Some saw this as a death blow. Mental Floss recently went so far as to say Vacation killed the woody wagon, but, the woody and, more generally, the station wagon, actually died out amid the new minivans (some clad in fake wood) that crowded car lots in the '80s, as parents of small children kept searching for a vehicle that didn't look like the ones their parents' drove. (It is a never-ending cycle: Minivans in the '90s gave way to SUVs, which in turn ceded to today's crossover, which is basically a sleeker station wagon -- but one without much room, so my wife and I, to haul around our own three young kids, recently purchased a minivan. Because fuck it.)

1988 Plymouth Grand Voyager

By the early '90s, about the only mass-manufactured woody left was the Wagoneer, and Jeep dumped that when it introduced the sleeker Grand Cherokee in 1993. The PT Cruiser, itself a nostalgia play, offered a woody option, but that came and went. All things die, as all things must, but when you consider that Karl Benz invented the motorized bus in 1895, launching an industry, the woody, in some form or another, lived for nearly 100 years. Spinners wish they had that sort of longevity.

And yet, the woody will not stay dead

Our story should end there, the once-striving woody dispatched by a changing world, bad design, and good comedy. But these things are oddly resilient.

Marcia Minter is the vice president and creative director of L.L. Bean. To celebrate the company's 100th anniversary a few years ago, she commissioned a cover photo for L.L. Bean's catalog that paid respect to its past: a shot of a family in a Ford Country Squire, taking in the view of a national park, a reprisal of an illustration in a Bean catalogue from 1966. “It was an homage, a way to honor one of our iconic covers,” she says. But she mentions as well that the cover shot appeared at an opportune time. “The younger generation is very interested in things that have a particular character or sensibility from the past.”

This interest runs deep among millennials, marketers find. It's why record sales are up year over year, why crafts and artisanal movements are huge, and why we had to contend with the aforementioned urban woodsman for pretty much a whole decade. There is an earthy earnestness to today's pop culture, which is not only a rejection of Gen X's sneering cynicism but a nod to a DIY optimism, which last ruled during the heyday of the woody.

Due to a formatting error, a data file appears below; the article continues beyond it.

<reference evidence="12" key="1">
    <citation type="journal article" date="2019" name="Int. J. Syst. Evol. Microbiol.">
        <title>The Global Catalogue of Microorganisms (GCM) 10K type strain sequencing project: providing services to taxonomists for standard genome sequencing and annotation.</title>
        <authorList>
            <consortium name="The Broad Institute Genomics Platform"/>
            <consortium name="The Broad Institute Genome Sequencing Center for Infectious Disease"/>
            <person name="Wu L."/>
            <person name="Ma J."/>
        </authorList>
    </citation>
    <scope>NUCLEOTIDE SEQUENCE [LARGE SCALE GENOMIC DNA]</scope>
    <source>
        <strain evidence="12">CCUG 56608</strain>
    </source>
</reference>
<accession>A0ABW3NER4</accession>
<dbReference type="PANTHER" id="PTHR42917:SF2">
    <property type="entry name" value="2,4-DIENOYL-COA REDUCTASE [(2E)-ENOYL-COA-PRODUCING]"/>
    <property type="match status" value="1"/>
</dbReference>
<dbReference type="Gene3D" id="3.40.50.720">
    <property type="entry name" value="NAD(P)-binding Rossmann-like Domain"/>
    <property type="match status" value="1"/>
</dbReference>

If you add in the nostalgia of Millennials' parents -- Jeff Kobs at Wagoneer World says a number of his clients grew up in a woody and want that experience for their kids -- you begin to understand why Jeep seems intent on bringing the Wagoneer back in 2018. It's both a play on middle-age sentimentality and Millennials' “early onset nostalgia.” Chrysler wouldn't comment for this story, but the Wagoneer's likely return positions Jeep as a brand that embodies our current cultural moment as well as the first Wagoneers did theirs.

The irony of all this is that the woody is by its nature fake, which means that for the second time in its storied life span, it will represent a cherished American ideal while at the same time exposing that ideal as bogus. It's a simulacrum: a representation of a representation.

Bernard Hoffman/The LIFE Picture Collection/Getty Images

But this too is quintessentially American. A representation of a representation is what gave us the derivatives market, postmodern American fiction, and hip-hop. The story of the woody just happens to be the Ur story of America: having the ingenuity to take something old, call it new, figure out a way to mass produce it, and then sell it. It’s why Mark Zuckerberg could change the world by repackaging MySpace, and why Elvis could launch rock 'n' roll by rebranding Delta blues.

The woody endures because it has done one better than Zuckerberg and Presley, though. It has spent its whole life optimistically, un-self-consciously preparing for its next iteration. We make gods of Michael Jackson and Steve Jobs for pulling that off. And neither of them ever had to work in metallic pea green.

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Paul Kix is the deputy editor of ESPN the Magazine. He has written for The New YorkerNew York magazine, and The Wall Street Journal. His first book, about an aristocratic French Resistance fighter who escaped from the Nazis three times, has been optioned by DreamWorks, and will be published in 2017. Follow him @paulkix.